The Grand Cascades

Iguazu falls is a destination people will design their entire trip around. Horizontally, the falls are about 2 km wide with various islands and rocks separating the flow into several distinct cascades of up to 80 m in height. It’s like Niagara got all his buddies together in one big gang of waterfalls. I have never seen anything like it.

I showed up at the park around 10 am and was a bit taken aback by the tourist hordes. I had been off the beaten track for a few days so to see so many hundreds of folks from other countries required a bit of an adjustment. Luckily, I moved quicker than the majority of the socks and sandals crowd so I was able to dodge and weave my way through the masses pretty effectively. After walking the major viewing trails, some of which included pathways right to the edges of the falls, I decided to take one of the small motor boats to the island in the middle of the main falls. Somehow I got in the wrong line and ended up on a boat that took you INTO the falls. I have been on the Maid of the Mist at Niagara Falls, which is pretty fun, but this boat didn’t just bring you near – it drove you through the damn thing. Suddenly the raincoat I was wearing seemed a bit ridiculous as water poured into the boat and completely soaked everyone. My last thought as we backed out from the torrent was that I probably should have stuck my camera in the dry bag they provided instead of my pocket. Luckily my little Olympus was tougher than I thought and somehow survived the ordeal.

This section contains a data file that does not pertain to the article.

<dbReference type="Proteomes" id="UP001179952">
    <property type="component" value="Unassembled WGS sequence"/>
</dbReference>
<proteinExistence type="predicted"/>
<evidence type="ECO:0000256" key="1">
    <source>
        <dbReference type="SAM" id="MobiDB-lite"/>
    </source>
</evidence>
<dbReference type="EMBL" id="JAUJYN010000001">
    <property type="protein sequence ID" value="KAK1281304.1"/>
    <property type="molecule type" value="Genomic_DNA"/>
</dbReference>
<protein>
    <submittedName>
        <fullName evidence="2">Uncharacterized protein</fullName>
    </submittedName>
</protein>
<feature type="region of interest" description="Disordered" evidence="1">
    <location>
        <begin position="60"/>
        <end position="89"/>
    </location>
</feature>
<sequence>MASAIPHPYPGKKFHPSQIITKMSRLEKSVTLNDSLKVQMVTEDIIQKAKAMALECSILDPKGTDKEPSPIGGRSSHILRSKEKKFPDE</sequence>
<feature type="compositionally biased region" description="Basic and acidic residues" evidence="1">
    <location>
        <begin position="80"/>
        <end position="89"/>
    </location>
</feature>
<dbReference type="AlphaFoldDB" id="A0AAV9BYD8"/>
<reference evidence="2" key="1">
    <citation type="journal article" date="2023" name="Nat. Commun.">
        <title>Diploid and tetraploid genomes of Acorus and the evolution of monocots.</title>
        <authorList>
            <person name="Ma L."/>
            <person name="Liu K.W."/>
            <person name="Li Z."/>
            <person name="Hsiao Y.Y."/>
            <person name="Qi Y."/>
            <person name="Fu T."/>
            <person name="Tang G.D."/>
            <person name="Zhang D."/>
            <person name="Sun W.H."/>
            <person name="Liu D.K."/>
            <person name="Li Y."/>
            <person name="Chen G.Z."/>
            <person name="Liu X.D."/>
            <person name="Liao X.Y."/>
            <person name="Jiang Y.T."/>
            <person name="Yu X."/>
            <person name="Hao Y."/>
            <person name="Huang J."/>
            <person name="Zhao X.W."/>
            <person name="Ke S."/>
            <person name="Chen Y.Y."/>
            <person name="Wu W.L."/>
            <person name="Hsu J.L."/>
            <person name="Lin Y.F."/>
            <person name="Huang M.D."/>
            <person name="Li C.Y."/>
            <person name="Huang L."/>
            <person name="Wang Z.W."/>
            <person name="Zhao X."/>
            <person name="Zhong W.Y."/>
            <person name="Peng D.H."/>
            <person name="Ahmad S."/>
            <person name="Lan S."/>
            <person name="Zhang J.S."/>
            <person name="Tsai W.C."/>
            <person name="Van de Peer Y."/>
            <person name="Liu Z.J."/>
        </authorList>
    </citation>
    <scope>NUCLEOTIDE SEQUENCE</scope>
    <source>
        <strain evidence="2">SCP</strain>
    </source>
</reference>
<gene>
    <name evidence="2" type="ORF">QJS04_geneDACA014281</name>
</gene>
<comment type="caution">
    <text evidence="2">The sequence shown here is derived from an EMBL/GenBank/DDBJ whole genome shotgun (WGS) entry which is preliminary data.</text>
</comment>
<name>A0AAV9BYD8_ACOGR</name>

At around 3 pm I finally headed back to town and as the bus dropped me off at the main station, I ran into a Canadian guy I had chatted with in the park. He didn’t know any Spanish and asked if I could help him buy a ticket for a night bus to Buenos Aires. I hooked him up and asked if I could get one for the same time. She told me that route was now full, but there was one leaving in fifteen minutes that I could catch. I had all my gear with me so I figured what the hell? This bus was everything the last one was not. Personal TV screen, fully reclining seats with blanket and pillow, A.C., and even hot meals delivered to your seat; I haven’t been on airplanes that nice.

We arrived in Buenos Aires at around 11 am; I was well rested and well fed for once. It was a gorgeous day so I decided to walk the 20 plus blocks to my hostel. An hour and a half later I arrived, after a couple of wrong turns and I had already fallen in love with the city. It’s like a friendly version of Paris with better weather. I think I will have to hang out here a while so we can get to know each other a little better. Tonight’s mission: An Argentinean steak.


Author: Amy D. Nelson

Wanderer, hack writer, aspirational hobo, part time aerial surveyor, geologist, forester and whatever else I can do to pay for a plane ticket. Is that sentence fragmental enough?

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